Okay, now I see the difference! So basically the lender is the banker, correct?



Did you say that the banker would charge a 1% fee to fund the loans? Does that explain how they are making there money? And please correct me if I wrong, do mortgage companies usually make there money ( commissions ) by the closing cost of the loan by the borrower?


Posted by: loanuniverse Mar 8 2004, 10:14 AM
And please correct me if I wrong, do mortgage companies usually make there money ( commissions ) by the closing cost of the loan by the borrower?
They make their money in the closing fees and in the reselling of the mortgage to investors. For example, an investor might be willing to pay 100% of the note's value if the rate is 5.50%, but might be willing to pay 101% of the note value if the rate is 5.70%. Depending of course on the rate prevailing in the market and the quality of the borrower.

Posted by: Marlena Mar 8 2004, 06:39 PM
Oh I see...... So, say if a person wanted to refinance their house through my mortage company and they would need a loan of $300,000. Me, being the broker, would then go to my lender, who would then fund the loan. Is my company making that $300,000? And when that person makes their monthly mayments, it will be going back to the lender?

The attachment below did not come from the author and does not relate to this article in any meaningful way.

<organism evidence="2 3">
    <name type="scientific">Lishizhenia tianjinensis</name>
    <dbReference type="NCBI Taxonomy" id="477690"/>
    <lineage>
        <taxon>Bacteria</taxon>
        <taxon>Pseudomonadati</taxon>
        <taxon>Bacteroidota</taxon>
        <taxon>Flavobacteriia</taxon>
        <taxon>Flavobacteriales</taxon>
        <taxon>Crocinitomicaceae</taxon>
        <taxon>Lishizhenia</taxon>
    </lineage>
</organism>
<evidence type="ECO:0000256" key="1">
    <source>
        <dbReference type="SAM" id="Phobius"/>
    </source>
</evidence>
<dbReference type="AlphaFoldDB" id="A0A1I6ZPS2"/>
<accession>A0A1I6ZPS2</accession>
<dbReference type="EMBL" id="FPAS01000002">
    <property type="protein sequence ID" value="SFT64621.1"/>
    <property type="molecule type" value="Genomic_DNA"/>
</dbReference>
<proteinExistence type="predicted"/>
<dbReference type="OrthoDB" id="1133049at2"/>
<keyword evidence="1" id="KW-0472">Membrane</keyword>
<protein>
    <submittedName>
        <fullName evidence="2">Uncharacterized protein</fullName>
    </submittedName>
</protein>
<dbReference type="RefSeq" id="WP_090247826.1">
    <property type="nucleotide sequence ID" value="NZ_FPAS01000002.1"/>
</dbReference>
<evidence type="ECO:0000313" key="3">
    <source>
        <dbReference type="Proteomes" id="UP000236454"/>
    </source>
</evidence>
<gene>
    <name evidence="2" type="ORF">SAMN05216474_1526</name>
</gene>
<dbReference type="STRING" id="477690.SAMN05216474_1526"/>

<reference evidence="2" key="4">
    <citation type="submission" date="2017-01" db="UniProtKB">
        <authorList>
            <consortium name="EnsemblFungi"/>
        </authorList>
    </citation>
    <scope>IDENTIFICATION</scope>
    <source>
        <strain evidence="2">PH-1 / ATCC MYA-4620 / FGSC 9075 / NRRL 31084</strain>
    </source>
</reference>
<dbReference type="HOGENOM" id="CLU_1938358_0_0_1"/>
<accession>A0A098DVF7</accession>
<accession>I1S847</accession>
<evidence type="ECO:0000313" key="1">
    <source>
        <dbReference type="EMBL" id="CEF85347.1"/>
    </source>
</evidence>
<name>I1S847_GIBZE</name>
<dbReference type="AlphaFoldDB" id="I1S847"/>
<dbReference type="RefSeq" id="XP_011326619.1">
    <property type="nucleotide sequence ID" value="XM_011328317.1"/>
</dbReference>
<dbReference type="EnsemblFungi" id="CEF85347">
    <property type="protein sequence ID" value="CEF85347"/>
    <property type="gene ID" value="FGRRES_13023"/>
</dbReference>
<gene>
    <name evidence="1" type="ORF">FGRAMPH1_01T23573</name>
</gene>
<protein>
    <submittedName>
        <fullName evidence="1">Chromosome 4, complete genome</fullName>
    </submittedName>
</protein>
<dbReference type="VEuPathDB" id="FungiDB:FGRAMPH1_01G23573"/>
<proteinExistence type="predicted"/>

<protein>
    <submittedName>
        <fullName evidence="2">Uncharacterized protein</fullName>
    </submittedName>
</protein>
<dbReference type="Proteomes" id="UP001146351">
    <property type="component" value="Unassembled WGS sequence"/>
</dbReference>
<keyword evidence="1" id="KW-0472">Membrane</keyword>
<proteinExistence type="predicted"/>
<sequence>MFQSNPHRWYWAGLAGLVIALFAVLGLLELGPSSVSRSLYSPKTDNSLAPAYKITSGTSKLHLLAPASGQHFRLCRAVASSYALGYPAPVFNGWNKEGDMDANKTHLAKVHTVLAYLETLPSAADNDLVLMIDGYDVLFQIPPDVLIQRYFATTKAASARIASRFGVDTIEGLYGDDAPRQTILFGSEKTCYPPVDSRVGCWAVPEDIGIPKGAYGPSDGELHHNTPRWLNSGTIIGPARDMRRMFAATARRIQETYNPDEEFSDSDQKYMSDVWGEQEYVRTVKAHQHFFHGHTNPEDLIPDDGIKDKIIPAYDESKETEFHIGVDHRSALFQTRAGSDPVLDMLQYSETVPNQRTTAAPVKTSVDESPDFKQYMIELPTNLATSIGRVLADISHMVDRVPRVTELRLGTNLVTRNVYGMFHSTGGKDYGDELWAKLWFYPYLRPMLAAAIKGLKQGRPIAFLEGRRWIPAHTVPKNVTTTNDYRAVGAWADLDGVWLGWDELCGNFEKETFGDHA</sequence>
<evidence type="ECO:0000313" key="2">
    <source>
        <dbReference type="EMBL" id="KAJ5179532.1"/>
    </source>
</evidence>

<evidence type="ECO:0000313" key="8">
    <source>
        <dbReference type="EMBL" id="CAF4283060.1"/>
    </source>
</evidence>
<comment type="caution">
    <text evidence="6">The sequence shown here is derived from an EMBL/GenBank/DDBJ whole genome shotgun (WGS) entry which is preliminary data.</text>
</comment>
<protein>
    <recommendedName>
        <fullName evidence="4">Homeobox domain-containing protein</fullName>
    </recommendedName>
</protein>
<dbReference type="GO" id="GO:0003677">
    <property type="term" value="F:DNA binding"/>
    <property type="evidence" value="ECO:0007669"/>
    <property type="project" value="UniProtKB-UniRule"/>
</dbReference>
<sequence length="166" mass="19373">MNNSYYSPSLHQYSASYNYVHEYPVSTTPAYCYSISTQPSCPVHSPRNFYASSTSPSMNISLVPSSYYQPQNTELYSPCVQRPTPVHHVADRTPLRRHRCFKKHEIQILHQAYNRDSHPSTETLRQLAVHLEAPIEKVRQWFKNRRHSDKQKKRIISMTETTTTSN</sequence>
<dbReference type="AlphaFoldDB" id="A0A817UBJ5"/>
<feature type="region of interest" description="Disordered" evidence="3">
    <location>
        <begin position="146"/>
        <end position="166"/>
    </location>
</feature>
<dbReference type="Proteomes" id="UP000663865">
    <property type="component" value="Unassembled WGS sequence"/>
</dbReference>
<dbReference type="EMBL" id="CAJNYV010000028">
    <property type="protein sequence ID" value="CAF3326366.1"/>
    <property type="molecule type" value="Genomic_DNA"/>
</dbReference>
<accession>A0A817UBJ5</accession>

Posted by: loanuniverse Mar 8 2004, 08:53 PM
The banker funds the loan, the broker just gets the borrower in touch with a lender. Nobody makes $300,000. Someone will make a $300,000 loan, but that is not really revenue. The payments go to whomever funds the loan. Everything is a bit more complicated that what can be described here. I think you need to read a book on mortgage banking or mortgage brokering.

Posted by: Marlena Mar 9 2004, 11:54 AM
Oh I see, it's just kinda confusing because I want to own my own mortgage compnay, but I really don't know how mortgage companies are making their money. I used to do telemarketing for a mortgage company and the company included the broker/owner, manager, assisstant manager, secretary, etc. and I heard that the manager was making around $15,000 a month. Even if it was $5,000 a month I still don't understand how he would be getting paid so much, you know what I mean? I mean, I'm sure the company had to be bringing in alot of money in order for the manager, alone, to be getting paid like that.